Quantum cryptography comes with a promise to be unhackable. While quantum computers might be decades away, the technology of quantum cryptography is much more mature. At the same time, it poses a threat to break the encryption we are using now.
That is why we should start preparing now, Eleni Diamanti, a CNRS researcher at Sorbonne University in Paris, told CyberNews. Her research focuses on experimental quantum cryptography and communication complexity and the development of photonic resources and protocols for quantum networks.
Quantum cryptography, or quantum encryption, applies the principle of quantum mechanics to encrypt communication. It uses photons to carry signals and is said to be unhackable. To send photons along, you need a rather large-scale and expensive technology - a quantum computer, which is still decades away.
Quantum encryption comes with a promise to be unbreakable, and it will provide us with a much more secure way to communicate. As Maria Korolov and Doug Drinkwater from CSO put it, it’s no silver bullet but could improve security.
Yet, it might disrupt classical encryption and may (or may not) break the cryptocurrencies.
We sat down with Diamanti, whom we first met during the MIT Tech Review Cyber Secure conference, to discuss this. We did not aim to dive into technical details about quantum technologies. Instead, we discussed the progress of quantum encryption and how far we are from having the first quantum computer.
I’ve just read that a University of Tokyo research team developed a communication method that does not rely on photons. While I’m not asking you to comment on this particular news, I wonder how quantum cryptography and quantum technology, in general, is progressing these days.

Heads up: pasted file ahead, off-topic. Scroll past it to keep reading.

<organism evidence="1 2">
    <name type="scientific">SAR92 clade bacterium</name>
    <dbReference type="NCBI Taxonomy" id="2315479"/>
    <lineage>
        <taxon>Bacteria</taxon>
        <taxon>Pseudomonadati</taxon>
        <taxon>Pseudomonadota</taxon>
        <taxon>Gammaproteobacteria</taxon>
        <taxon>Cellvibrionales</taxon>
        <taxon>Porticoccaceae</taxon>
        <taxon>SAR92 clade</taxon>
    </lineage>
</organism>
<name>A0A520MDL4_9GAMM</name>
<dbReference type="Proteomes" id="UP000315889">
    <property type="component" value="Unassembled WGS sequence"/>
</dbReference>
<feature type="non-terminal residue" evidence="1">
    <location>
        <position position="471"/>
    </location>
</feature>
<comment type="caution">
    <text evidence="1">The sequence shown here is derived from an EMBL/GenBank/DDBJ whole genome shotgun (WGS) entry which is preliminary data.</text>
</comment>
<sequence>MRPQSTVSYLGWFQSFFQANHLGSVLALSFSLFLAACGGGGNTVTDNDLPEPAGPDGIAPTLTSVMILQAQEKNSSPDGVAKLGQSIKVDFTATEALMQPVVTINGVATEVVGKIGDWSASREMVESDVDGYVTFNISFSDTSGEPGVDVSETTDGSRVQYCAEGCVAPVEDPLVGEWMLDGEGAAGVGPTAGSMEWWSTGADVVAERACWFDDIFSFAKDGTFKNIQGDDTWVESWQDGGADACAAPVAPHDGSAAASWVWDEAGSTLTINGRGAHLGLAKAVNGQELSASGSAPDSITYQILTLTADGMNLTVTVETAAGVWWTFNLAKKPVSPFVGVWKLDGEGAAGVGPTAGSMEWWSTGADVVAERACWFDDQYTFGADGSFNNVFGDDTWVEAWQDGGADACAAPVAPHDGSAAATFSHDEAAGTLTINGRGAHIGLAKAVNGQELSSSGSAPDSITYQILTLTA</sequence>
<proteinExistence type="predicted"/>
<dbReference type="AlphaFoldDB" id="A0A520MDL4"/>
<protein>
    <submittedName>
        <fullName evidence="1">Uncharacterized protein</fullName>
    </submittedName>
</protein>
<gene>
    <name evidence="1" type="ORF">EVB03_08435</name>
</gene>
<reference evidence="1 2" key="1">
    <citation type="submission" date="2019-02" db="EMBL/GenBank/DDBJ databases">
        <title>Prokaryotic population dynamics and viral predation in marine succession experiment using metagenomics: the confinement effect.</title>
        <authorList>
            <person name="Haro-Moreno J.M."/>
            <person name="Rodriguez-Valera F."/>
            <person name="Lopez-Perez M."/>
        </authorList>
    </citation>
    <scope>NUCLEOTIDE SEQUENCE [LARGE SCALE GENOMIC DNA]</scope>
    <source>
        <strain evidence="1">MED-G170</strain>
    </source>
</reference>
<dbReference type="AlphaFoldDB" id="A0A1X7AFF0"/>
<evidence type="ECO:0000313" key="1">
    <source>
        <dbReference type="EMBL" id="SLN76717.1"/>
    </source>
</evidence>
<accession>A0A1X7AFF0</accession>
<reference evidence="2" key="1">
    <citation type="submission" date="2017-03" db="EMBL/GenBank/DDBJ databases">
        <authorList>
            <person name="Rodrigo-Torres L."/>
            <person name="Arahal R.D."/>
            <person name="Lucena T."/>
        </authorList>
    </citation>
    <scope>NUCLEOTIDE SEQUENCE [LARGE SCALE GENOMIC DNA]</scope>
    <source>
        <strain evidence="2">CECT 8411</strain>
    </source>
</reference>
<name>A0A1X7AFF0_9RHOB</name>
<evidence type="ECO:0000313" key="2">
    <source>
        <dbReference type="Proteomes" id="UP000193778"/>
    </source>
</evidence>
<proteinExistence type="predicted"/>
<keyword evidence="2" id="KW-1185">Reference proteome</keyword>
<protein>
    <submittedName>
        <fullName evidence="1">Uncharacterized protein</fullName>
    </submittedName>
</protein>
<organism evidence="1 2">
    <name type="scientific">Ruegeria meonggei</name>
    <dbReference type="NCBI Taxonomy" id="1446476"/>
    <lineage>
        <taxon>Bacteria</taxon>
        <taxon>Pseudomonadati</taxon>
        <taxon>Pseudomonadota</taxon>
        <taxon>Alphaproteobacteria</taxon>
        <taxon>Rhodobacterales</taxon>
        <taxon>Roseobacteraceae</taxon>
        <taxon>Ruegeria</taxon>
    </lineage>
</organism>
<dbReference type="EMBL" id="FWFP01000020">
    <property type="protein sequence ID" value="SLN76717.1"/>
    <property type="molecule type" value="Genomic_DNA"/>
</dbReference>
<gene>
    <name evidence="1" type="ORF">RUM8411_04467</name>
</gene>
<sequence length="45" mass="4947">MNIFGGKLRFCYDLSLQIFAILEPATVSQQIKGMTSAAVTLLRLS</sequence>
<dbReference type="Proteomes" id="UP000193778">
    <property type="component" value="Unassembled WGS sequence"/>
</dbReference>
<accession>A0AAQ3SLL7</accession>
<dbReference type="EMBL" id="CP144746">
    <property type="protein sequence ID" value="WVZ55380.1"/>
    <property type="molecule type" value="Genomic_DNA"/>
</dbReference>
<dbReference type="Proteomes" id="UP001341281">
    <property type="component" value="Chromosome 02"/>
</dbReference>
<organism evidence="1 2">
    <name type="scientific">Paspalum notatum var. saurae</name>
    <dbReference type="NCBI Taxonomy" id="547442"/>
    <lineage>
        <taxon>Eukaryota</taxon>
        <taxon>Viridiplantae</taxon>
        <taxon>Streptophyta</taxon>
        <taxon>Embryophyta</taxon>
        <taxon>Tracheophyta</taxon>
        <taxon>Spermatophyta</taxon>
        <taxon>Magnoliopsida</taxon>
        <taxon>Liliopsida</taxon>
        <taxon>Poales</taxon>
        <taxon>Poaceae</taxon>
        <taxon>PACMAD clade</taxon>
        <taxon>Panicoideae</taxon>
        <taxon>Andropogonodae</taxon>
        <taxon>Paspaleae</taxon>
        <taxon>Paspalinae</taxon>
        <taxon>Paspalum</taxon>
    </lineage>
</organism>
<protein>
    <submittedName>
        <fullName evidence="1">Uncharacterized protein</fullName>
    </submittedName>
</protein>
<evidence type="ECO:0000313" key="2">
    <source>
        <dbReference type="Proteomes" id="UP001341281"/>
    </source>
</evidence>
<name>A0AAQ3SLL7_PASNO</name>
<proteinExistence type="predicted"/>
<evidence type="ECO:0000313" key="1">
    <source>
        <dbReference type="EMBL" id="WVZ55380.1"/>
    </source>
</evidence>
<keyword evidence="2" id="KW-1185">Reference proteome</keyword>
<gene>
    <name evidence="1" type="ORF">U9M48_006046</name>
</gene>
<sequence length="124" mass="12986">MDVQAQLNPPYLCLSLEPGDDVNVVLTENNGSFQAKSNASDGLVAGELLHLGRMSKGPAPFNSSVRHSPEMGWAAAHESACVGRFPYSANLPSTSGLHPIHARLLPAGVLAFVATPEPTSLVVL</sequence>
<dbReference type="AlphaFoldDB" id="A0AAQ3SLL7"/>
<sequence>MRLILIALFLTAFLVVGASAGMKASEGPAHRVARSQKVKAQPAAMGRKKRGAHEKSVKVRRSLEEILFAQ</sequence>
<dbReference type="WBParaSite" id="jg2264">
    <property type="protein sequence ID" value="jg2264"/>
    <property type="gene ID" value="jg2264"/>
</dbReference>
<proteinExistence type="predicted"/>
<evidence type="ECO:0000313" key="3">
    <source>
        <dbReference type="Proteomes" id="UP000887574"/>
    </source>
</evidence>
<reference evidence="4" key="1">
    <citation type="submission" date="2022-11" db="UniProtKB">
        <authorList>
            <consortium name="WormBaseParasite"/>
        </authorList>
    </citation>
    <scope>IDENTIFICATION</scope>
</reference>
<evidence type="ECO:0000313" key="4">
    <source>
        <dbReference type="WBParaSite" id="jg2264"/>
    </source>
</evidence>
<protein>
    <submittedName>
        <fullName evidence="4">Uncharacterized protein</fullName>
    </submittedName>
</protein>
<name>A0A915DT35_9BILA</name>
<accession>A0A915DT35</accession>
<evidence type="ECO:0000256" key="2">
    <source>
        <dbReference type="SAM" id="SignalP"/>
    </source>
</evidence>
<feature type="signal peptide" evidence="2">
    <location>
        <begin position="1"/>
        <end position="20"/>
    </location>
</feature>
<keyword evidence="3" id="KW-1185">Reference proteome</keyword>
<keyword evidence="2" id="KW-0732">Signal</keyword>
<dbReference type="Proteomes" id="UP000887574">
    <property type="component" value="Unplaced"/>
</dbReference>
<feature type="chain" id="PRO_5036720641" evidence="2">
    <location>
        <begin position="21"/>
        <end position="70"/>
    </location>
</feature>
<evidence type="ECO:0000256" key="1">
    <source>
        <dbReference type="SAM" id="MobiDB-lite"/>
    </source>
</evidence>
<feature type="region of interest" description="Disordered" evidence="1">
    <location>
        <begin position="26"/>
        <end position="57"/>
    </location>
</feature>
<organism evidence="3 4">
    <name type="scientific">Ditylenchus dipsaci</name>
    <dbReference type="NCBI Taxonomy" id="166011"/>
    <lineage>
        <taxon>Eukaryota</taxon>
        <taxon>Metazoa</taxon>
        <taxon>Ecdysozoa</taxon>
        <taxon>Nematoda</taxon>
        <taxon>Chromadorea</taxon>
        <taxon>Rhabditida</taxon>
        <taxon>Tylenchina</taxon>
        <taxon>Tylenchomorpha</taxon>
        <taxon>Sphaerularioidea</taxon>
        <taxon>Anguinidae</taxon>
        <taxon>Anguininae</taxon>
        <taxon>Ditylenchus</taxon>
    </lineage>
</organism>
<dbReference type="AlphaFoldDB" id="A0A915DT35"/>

There is a big difference between the maturity of the technology in quantum computing and quantum cryptography. For me, these fields are different in the sense that, to do a very large-scale quantum computer, you need technology that is not there yet. There are several experimental platforms, from photons to superconducting qubits, to ions, or spins in semiconductors. There are all sorts of different experimental platforms for quantum computing. They all have their advantages and disadvantages and are progressing to do more and more complex computations. But, I think several milestones will have to be reached for this technology to come to an actual maturity and be useful.
On the contrary, in quantum cryptography, to show that quantum technology can be useful and offer a higher level of security, you need a lot less interaction between quantum objects than for a quantum computer. In this sense, it is more straightforward to do, which means that the maturity of systems in quantum cryptography is a lot bigger, and so there are even commercial systems, and we are progressing towards a real deployment of quantum cryptographic techniques in real life. It’s not there yet, we are not using it in our daily life, but technology is advancing really fast. So I would say that technology in quantum computing and quantum cryptography is progressing very well, but there is a big difference in terms of what needs to be done.
Why is quantum cryptography necessary?
Quantum cryptography is necessary because quantum computing is coming over. There’s an advent of quantum computers, which is a threat for current cryptographic schemes, and we need quantum cryptography to counter this threat. Although it will take some time for it to come, one needs to prepare much earlier because it takes a long time to scrutinize cryptographic techniques, to put them in place, to be ready for when the threats by the quantum computer are going to be materialized. This is the way that it should be seen. And so, although quantum cryptography is more mature, we are waiting for quantum computers to become relevant. While we are waiting for it, it is important to advance even more in quantum cryptography.
So you don’t necessarily need a quantum computer to work on quantum cryptography?
You do not need a quantum computer to do a quantum cryptography system. And while for quantum computers, there are many candidates in terms of technological platforms, for quantum cryptography, we only use photons, photonic technologies.
When are we going to have a quantum computer?
That’s a million-dollar question. What now holds a lot of promise is called noisy intermediate-scale quantum computing (NISQ) devices. These are devices that are not full-scale devices. They are noisy and sufficiently large to do useful things. There’s a lot of hope for the next few years to show that such devices can be useful. But for big, large-scale quantum computers… 10-20 years, I don’t know. It’s extremely hard to tell.